Rental Property Ownership and Capital Gains, The Explanation and Computation!

A capital gain is the taxable profit you make when you sell your rental property and as such constitutes somewhat of a paradox.

Namely, the fact that you have a capital gains indicates that you made a profit on your rental property investment (good news) and yet are now obligated to pay taxes on that profit (bad news),

In this article, we’ll look at capital gains and show you how to compute it in a simple, straightforward way so you get the idea. Obviously, not unlike any tax issue, it is always best to consult a tax expert before you buy or sell any rental properties.

Capital Gains

As stated, capital gains are the profit a real estate investor makes on an investment property held for more than 12 months and is taxable once that property is sold.

Okay, but computing capital gains is not as simple as buying a property for $200,000, selling it for $250,000, and then expecting a gain of $50,000. A gain is the difference between a property’s “net selling price” and its “adjusted basis” and is not computed by merely deducting the price you originally paid for a property from the price it is eventually sold.

Net Selling Price

The net selling price is computed by taking the price that your rental property is sold for less the costs associated with the sale.

sale price
less cost of sale
= net selling price

Say that you sell your property for $579,000 and pay a 6% real estate commission then your net selling price would be $579,000 - 34,740, or $544,260.

Adjusted Basis

The adjusted basis is computed by taking the original cost of the property, plus the cost of acquisition and capital improvements, less accumulated depreciation.

cost of property
plus cost of acquisition
plus capital improvements
less accumulated depreciation
= adjusted basis

Say, for example, that you originally purchased an apartment building for $500,000, paid closing costs of $5,000, made capital additions of $20,000, and have taken $65,906 in depreciation. Your property’s adjusted basis at sale is $500,000 + 5,000 + 20,000 – 65,906, or $459,094.

Computing the Gain

Okay, now that we know the net selling price ($544,260) and the adjusted basis ($459,094) we can compute the capital gain by taking the difference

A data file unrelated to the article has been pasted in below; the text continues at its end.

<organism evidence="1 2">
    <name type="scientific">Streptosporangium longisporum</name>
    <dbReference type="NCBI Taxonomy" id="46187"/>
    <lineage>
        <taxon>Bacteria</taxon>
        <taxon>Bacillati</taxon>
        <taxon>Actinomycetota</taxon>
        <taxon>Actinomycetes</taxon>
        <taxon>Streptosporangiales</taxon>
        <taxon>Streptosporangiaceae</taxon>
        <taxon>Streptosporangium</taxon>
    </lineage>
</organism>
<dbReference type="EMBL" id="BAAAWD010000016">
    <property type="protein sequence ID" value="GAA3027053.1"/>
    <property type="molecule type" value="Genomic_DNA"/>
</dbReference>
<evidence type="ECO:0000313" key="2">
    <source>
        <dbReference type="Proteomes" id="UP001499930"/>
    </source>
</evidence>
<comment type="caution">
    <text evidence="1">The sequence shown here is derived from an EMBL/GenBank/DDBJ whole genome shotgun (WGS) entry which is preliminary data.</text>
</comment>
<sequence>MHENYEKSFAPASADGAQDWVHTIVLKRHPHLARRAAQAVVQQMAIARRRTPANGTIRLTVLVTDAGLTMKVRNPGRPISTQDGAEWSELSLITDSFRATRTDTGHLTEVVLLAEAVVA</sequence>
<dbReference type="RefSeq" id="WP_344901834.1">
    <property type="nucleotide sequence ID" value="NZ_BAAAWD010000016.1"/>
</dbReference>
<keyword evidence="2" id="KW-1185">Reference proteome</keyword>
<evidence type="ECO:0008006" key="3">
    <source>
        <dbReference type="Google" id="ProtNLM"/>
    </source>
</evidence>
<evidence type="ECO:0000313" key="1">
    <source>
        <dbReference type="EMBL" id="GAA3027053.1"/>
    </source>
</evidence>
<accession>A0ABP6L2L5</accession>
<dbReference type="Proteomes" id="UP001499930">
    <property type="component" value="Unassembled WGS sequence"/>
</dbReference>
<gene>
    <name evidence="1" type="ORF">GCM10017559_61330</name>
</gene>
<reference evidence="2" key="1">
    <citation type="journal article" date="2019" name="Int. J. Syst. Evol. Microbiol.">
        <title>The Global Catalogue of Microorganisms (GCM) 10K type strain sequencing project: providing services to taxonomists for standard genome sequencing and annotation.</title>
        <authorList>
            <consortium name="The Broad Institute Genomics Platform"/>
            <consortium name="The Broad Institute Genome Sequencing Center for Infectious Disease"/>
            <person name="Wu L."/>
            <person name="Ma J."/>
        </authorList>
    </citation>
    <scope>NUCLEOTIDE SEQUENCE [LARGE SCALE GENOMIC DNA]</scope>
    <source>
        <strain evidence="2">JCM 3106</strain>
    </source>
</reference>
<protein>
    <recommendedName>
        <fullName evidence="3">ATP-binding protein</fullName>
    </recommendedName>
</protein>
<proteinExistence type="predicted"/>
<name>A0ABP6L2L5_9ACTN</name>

net selling price
less adjusted basis
= capital gain

$544,260
– 459,094
= $85,166.

Long Term Gain vs. Short Term Gain

The IRS sets the rate at which the gain is taxed depending on whether the gain is short term or long term.

Under the current tax code, if you hold a property for less than 12 months and sell for a profit, the gain is classified as short term and treated as ordinary income. If you hold it 12 months or longer then the gain is classified as a long-term capital gain. The difference to you can easily amount to thousands of dollars because current rules tax capital gains at a lower rate than ordinary income. So consider timing before you decide to sell a rental property and remember to consult your tax adviser.

Sample (calculation)

Source: iCalculator by ProAPOD Real Estate Investment Software
Source: iCalculator by ProAPOD Real Estate Investment Software

Sample (capital gains in a report)

Source: ProAPOD Real Estate Investment Software
Source: ProAPOD Real Estate Investment Software

About the Author

James Kobzeff is a real estate professional and the owner/developer of ProAPOD - leading real estate investment software solutions since 2000. Create cash flow, rates of return, and profitability analysis on rental property at your fingertips in minutes! Learn more at www.proapod.com

ProAPOD also provides iCalculator - an online real estate calculator that enables you to learn dozens of real estate definitions and formulas as you calculate. You save 64%. Learn more at real estate calculator

More by this Author


Comments

No comments yet.

    Sign in or sign up and post using a HubPages Network account.

    0 of 8192 characters used
    Post Comment

    No HTML is allowed in comments, but URLs will be hyperlinked. Comments are not for promoting your articles or other sites.


    Click to Rate This Article
    working